Jump to content

Photo

Does anyone else do ice racing or ice autocross in Miatas?


  • Please log in to reply
22 replies to this topic

#21
gerglmuff2

gerglmuff2

    Member

  • Members
  • PipPipPip
  • 193 posts
  • Location:St Paul MN
  • Region:LOL
  • Car Year:1993
  • Car Number:81

i ripped a stud out of one of mine last week, so i made a new one last night. i ripped the stud out of my one leaker, so im really hoping to not have a leaker anymore. my other tires will hold 30psi for weeks, that one required pumping up in the morning, but would hold throughout the day. 

the tire model that mine were made of isnt made anymore, so i had to buy a different tire. which means a different stud pattern as well, im curious if ill be able to tell a difference in grip, and ill for sure be putting it on a front wheel so i dont fudge up the diff. 


Gordon Kuhnley: Driving miata's in all conditions, courses, and motorsports that I can. 


#22
SaulSpeedwell

SaulSpeedwell

    Veteran Member

  • Members
  • PipPipPipPipPip
  • 778 posts
  • Location:NEOhio

The VLSD is probably a good choice, since you don't need much differential torque (I don't love the word "lockup" for most LSD types), and you are running in cold temps, and you are presumably not running long stints.  For comparison, a VLSD that hasn't leaked its viscous fluid out is still good for  several "miles" (a few "laps") on a dry pavement racetrack on a summer day.  

The Torsen is probably a poor choice, primarily because of all the time it is going to be "open" when drifting around on slick surfaces, but perhaps the Mad Max studded tires unravel that assumption, at least in part.  I don't think of the Torsen as "locking up" severely at all, but their behavior is hard to test without special fixturing.  They are essentially either "open", or operating according to their Torque Bias Ratio (a function of the pre-determined gear helix angles in addition to the less reliable amount of "friction" internal to the device).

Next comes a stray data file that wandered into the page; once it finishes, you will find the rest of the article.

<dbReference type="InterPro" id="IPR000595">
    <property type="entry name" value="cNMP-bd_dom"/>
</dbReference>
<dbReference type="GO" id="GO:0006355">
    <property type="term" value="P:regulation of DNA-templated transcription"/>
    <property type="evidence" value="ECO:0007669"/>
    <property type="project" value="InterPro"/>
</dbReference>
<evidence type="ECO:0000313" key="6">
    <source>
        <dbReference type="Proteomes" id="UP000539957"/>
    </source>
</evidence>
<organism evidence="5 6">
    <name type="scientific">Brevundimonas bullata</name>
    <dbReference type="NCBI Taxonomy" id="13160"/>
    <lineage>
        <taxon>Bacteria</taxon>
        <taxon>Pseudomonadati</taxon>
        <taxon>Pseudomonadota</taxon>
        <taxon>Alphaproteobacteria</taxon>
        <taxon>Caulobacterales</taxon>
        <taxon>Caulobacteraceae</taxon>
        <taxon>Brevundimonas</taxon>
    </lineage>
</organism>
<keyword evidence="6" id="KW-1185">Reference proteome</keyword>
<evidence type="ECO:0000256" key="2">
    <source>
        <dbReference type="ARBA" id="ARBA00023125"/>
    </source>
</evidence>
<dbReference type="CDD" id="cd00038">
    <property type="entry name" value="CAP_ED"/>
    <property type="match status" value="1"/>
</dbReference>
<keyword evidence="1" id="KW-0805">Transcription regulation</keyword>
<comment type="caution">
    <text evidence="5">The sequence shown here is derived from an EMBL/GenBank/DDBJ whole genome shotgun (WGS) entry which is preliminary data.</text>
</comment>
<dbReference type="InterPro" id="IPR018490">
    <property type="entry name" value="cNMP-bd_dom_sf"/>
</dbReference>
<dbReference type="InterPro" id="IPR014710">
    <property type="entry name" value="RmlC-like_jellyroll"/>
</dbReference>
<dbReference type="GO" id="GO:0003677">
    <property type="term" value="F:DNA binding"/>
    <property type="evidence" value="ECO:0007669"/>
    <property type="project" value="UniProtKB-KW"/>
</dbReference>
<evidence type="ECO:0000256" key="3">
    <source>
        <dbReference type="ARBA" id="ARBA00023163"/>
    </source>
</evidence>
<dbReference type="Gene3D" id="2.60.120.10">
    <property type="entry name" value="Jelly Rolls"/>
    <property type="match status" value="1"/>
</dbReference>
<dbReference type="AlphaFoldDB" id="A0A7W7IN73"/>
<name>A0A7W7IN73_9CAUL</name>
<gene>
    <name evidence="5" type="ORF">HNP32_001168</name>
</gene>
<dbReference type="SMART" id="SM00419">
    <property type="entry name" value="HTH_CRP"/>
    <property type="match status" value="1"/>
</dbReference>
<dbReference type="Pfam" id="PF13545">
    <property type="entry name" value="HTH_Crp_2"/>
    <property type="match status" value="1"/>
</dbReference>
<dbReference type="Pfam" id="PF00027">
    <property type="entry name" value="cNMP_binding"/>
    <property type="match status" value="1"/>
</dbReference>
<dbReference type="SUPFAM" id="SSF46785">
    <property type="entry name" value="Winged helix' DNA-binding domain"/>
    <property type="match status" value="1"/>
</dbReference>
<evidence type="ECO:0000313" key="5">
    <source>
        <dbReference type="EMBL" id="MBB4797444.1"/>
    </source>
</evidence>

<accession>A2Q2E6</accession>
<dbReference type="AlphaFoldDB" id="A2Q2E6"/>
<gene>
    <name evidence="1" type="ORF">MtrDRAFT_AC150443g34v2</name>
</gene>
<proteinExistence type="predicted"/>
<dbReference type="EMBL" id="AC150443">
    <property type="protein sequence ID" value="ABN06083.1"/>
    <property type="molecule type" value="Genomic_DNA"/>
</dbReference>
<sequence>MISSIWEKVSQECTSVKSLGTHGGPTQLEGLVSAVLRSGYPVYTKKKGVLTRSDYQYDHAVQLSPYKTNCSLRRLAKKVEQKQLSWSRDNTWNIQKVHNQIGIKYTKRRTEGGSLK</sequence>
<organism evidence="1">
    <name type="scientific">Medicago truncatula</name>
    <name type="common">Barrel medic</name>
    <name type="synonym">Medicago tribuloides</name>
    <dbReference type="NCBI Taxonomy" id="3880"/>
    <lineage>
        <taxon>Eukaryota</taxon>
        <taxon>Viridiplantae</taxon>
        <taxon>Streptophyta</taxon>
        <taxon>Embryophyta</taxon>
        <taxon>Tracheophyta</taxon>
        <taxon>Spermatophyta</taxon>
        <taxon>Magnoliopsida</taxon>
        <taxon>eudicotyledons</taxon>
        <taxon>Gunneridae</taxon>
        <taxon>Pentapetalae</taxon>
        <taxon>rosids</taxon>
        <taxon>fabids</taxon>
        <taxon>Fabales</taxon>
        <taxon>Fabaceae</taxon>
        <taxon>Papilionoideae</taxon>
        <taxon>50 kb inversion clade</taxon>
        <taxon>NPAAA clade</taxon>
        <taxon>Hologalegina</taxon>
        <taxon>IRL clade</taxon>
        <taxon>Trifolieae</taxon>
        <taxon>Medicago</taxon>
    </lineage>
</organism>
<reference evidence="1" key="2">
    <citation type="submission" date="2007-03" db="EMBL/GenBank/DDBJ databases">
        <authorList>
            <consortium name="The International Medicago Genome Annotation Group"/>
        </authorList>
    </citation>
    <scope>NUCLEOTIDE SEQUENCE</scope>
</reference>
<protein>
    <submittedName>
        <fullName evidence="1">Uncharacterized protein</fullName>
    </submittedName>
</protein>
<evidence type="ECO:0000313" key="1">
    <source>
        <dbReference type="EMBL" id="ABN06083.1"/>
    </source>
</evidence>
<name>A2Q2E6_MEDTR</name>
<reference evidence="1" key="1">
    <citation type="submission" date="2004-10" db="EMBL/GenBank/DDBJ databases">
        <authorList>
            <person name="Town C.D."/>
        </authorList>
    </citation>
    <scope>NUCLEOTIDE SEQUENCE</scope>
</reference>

The 1.6 ring and pinion is fragile, but the 1.8 ring and pinion is heavy.  Like all rotating mass, it helps or hurts you more when driveline RPM is changing rapidly, which would appear to fit your ice autocross scenario more than climbing the front straight at Road America.  

I suspect that welding a diff will offer no advantages and will only exacerbate reliability problems with gears and bearings.

I can't think of a reason why you should be getting less rear wheel bearing life ice racing than in Spec Miata.  Unlike the front wheel bearings, the rear wheel bearings are still used in new OEM applications and thus appear to still be true OEM quality.  You should have far less offset/scrub radius, far less lateral load, far less braking load, far more suspension and tire compliance, than what an SM has ... that should add up to far more bearing life.

Few teams or drivers do A-B or A-B-A testing on LSDs, and LSDs are probably one of the most misunderstood, hype-marketed, and poorly-applied devices that seemingly every model-specific forum has pages and pages of strong opinions about.     

There is one thing we can be reasonably sure of, though - that spinning a driven wheel is bad for laptime, and it doesn't take much differential torque to control a measly Miata engine to avoid wheelspin.  If you can determine if you are, in fact, spinning an inside driven wheel (more than the outside one, anyway), then we can be near-certain that your times will go down if you get a Salisbury a.k.a. "clutch" type LSD like a MazdaComp or Cusco fitted.

There is other misinformation in the above thread particular to the Torsens, of which there are at least 4 versions legal for SM.         


For faster reply than PM:  miataboxes>>>AT<<<gmail>>DOT<<<com


#23
gerglmuff2

gerglmuff2

    Member

  • Members
  • PipPipPip
  • 193 posts
  • Location:St Paul MN
  • Region:LOL
  • Car Year:1993
  • Car Number:81

dunno, all i can report is what happens. the fronts survive, and the rears go pretty often. i think the car spends most of the lap on the bump stops in the rear and ice is not like pavement, its rough as shit, and the impact loading, esp with slip angle, destroys the rears. 90+ percent of the lap is spent on throttle, with slip angle, going over 1-4 inch ice ridges and bumps. 

ice is a unique surface, very unlike driving on pavement, even bumpy pavement. just last weekend, i broke the upper radiator mount brackets on this car, from so much shaking around. we also debeaded two tires, and almost rolled a porsche cayenne. we also jumped a WRX, you know, for the fun of it. 

pic for giggles:

sbb2mVy.jpg

id like to get a mazdacomp/cusco in this car, but i dont have the time or money this season. maybe next year. 


  • Camaro67racer likes this

Gordon Kuhnley: Driving miata's in all conditions, courses, and motorsports that I can. 





0 user(s) are reading this topic

0 members, 0 guests, 0 anonymous users